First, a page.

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NSW health minister says concerned about impact of wind farms  

Credit:  By Sophie Vorrath on 16 October 2015 | reneweconomy.com.au ~~

Despite reassuring noises about large-scale renewable energy coming out of the new-look federal Coalition, and an increasing number of sympathetic state governments, the Australian wind industry is far from out of the woods.

Last Friday, while federal environment minister Greg Hunt was announcing the appointment of a National Wind Farm Commissioner, the NSW minister for mental health (and deputy minister for health), Pru Goward, was speaking at a meeting at the Yass Memorial Hall, about the future of wind energy projects around the Hume electorate.

According to a report from the Yass Tribune, of the approximate 150 people who attended the meeting, the majority were against the establishment of wind farms, and Goward was one of them.

“Increasingly, I am on the view that there is some validity on the health effects,” she told the meeting, whose main focus was Trustpower’s proposed 109 turbine ind farm in nearby Rye Park.

“There are a number of people with health problems … it is clearly not psychosomatic,” Goward said. “They impact upon the landscape and have an immediate effect upon land value.

“I am with this community and plan on putting pressure on the state government.

“I want to look after the health, prosperity and look of this beautiful area. We have to make sure not to let these wind farms divide us.”

She also called for further land value and environmental reports to be done.

Goward, as we have reported here before, has form in Australia’s anti-wind movement. She has tried to prevent the ACT government from funding wind farms in the region, and in her role as NSW planning minister, acted to force Chinese project developer Goldwind to move 9 turbines at its Gullen Range wind farm near Crookwell.

The ACT government is now holding another auction of wind capacity, with 1,100MW of proposals competing for 200MW of contracts, including some wind farms in the surrounding region.

Trustpower, the NZ company that operates the Snowtown I and II wind farms in SA, last year won a tender for the purchase of the NSW government’s renewable energy assets for a total of $72.2 million, including 80% of the 4.2MW Crookwell wind farm. It has more than 2000MW of wind projects in the pipeline in Australia.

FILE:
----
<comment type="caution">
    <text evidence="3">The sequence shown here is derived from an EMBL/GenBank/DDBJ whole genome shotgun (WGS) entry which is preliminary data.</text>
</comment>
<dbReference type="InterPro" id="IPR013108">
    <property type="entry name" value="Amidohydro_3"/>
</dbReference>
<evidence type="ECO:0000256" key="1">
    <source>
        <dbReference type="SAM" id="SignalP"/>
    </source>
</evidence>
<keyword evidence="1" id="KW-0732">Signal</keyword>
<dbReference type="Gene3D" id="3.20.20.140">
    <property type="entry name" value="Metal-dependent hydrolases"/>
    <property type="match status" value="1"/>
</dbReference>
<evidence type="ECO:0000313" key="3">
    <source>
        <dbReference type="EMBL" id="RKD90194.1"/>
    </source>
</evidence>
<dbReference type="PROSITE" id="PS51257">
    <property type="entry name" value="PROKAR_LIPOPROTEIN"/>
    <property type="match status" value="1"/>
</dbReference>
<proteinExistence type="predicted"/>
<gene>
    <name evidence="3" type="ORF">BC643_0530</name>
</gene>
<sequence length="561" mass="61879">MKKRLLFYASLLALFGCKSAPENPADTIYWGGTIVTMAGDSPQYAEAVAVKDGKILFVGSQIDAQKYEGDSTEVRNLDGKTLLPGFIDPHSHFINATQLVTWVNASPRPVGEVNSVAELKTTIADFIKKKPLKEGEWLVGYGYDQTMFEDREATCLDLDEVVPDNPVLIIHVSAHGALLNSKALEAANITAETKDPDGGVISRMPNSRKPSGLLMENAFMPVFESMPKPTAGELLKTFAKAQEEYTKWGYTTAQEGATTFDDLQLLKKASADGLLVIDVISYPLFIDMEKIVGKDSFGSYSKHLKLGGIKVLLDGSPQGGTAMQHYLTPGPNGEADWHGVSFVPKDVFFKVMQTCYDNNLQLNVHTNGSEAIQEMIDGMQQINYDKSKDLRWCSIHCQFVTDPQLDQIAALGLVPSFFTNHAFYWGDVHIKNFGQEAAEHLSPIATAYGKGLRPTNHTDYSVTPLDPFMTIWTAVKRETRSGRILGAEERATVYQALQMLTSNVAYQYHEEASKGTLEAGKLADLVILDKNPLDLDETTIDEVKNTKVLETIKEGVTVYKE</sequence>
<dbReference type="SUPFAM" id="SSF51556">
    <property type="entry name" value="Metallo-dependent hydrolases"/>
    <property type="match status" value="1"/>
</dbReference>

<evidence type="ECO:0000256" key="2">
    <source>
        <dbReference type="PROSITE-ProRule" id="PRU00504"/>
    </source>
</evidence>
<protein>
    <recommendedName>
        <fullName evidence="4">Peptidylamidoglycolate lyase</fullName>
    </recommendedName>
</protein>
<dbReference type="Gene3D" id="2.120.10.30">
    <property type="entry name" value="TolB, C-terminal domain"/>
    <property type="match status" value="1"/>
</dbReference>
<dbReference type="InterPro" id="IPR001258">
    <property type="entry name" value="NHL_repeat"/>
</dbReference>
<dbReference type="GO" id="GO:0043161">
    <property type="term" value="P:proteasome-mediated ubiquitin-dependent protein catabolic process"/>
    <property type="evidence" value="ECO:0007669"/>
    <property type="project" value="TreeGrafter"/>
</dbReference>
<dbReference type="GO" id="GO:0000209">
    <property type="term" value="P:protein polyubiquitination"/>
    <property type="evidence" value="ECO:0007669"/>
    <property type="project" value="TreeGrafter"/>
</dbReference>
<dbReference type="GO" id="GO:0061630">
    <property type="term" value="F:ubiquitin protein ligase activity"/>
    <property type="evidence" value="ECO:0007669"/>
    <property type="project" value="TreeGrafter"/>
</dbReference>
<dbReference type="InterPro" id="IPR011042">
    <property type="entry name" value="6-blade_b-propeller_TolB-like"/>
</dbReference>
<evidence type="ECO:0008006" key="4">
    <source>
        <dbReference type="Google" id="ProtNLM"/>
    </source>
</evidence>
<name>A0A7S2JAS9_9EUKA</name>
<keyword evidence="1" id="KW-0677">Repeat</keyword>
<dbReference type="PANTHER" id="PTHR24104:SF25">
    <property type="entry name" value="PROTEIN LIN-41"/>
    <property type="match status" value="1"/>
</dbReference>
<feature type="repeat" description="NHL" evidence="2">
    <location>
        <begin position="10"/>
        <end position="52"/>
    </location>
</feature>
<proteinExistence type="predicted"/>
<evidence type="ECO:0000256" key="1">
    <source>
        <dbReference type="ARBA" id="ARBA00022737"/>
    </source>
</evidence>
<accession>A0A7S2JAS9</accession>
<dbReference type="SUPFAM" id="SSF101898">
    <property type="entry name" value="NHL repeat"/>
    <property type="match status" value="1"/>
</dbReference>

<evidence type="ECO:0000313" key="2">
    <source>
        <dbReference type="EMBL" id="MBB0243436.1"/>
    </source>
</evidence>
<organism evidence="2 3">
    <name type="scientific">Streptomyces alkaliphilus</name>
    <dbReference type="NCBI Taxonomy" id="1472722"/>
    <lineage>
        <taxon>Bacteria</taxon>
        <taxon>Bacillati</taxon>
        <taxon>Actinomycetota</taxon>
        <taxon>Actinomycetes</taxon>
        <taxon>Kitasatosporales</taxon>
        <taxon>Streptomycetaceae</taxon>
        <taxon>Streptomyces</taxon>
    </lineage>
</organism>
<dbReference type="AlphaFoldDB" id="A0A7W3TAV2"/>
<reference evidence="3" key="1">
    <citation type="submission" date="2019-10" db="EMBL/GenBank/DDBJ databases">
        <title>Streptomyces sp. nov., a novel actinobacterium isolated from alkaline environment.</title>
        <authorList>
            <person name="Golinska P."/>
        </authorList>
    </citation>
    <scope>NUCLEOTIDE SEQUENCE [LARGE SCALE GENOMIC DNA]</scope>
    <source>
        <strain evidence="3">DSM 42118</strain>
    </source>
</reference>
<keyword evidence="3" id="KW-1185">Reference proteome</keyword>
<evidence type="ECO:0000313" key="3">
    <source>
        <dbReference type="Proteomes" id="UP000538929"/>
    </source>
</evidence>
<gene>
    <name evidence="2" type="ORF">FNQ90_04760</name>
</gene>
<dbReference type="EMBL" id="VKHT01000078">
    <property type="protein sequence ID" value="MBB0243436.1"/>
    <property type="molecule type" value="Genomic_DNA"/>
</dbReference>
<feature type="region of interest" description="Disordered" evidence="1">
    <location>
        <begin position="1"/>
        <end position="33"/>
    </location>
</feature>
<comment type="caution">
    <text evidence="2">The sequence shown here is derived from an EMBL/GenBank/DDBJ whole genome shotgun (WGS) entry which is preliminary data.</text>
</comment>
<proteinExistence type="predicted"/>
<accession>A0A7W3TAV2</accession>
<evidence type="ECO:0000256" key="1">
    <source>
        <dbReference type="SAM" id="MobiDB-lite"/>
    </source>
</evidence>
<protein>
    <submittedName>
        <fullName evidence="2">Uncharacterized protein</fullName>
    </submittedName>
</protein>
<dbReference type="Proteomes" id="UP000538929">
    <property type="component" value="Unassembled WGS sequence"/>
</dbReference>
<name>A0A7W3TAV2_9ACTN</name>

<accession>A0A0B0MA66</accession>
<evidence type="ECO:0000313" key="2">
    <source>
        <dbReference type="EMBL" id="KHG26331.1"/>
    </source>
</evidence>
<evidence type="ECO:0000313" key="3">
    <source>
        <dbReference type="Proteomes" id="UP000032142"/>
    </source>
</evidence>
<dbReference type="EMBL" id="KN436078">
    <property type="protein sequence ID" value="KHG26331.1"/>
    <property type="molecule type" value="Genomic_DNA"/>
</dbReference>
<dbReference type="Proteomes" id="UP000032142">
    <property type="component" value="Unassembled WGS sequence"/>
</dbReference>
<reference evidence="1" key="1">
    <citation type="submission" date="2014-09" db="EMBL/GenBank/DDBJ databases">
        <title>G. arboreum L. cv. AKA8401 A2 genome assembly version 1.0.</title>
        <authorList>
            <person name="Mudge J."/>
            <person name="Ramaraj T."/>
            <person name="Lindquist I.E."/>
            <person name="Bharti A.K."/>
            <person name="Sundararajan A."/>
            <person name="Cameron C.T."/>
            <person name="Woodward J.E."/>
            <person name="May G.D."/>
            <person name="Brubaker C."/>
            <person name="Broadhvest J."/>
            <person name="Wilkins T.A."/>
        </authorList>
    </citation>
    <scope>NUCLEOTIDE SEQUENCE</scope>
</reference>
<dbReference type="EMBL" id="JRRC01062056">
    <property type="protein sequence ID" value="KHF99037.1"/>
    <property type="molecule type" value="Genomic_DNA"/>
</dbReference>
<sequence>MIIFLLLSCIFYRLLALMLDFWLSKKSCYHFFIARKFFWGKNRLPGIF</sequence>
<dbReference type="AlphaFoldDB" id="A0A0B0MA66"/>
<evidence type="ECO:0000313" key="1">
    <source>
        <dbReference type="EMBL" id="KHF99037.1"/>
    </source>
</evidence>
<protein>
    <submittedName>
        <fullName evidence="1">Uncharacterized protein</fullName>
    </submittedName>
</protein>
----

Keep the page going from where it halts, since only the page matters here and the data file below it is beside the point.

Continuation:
In June, Trustpower CEO Vince Hawksworth, invited former PM Tony Abbott to visit Snowtown to get up close and personal with the technology and see if he still found it “visually awful”.

But wind energy has had a particularly bad run in the NSW seat of Hume. Its former federal member, Alby Schultz, went on to become the first “patron” of high profile Australian anti-wind group, the Waubra Foundation.

And the current federal member, Angus Taylor, is also known to attend the odd anti-wind rally – he was at the Yass meeting on Friday – although he is on the record as being pro-solar, and usually qualifies his opposition to wind farms as being aimed at the subsidies.

At the Yass meeting, Taylor – who has also gone to pains to let the record know he is not a climate sceptic – reserved his judgement of the Trustpower proposal.

“Unfortunately with these topics you will never get a 100 per cent agreement,” he said, “but you have to figure out what you want and come together to have your voice heard.”

Trustpower, meanwhile, is doing its part to address community concerns. According to an ABC News report from August, the company has been reviewing almost 120 public submissions on the Rye Park Wind Farm near Boorowa and is finalising its formal response.

Already, it has changed the project’s layout to ensure it would not negatively impact on landholders, and reduced the number of turbines from 126 to 109.

“We’ve also included an additional connection option for the wind farm, so that we could introduce flexibility for potential staging of the project depending on the market availability,” said Trustpower spokesman Rontheo Van Zyl.

Van Zyl said the company would also be holding talks with landholders to gauge their interest in receiving compensation to offset the impacts.

“In fact we’re focusing on meeting anybody and everybody within, say, three kilometres of the wind farm in the next few months to consult and ensure they’re aware of the project, the changes we’ve made.”

“But as part of that we’ll also be visiting any of the eligible dwellings with the proposal, to see if there’s any interest in taking up the offer and, yes, there will be a voluntary planning agreement.”

Source:  By Sophie Vorrath on 16 October 2015 | reneweconomy.com.au

This article is the work of the source indicated. Any opinions expressed in it are not necessarily those of National Wind Watch.

The copyright of this article resides with the author or publisher indicated. As part of its noncommercial effort to present the environmental, social, scientific, and economic issues of large-scale wind power development to a global audience seeking such information, National Wind Watch endeavors to observe “fair use” as provided for in section 107 of U.S. Copyright Law and similar “fair dealing” provisions of the copyright laws of other nations. Send requests to excerpt, general inquiries, and comments via e-mail.

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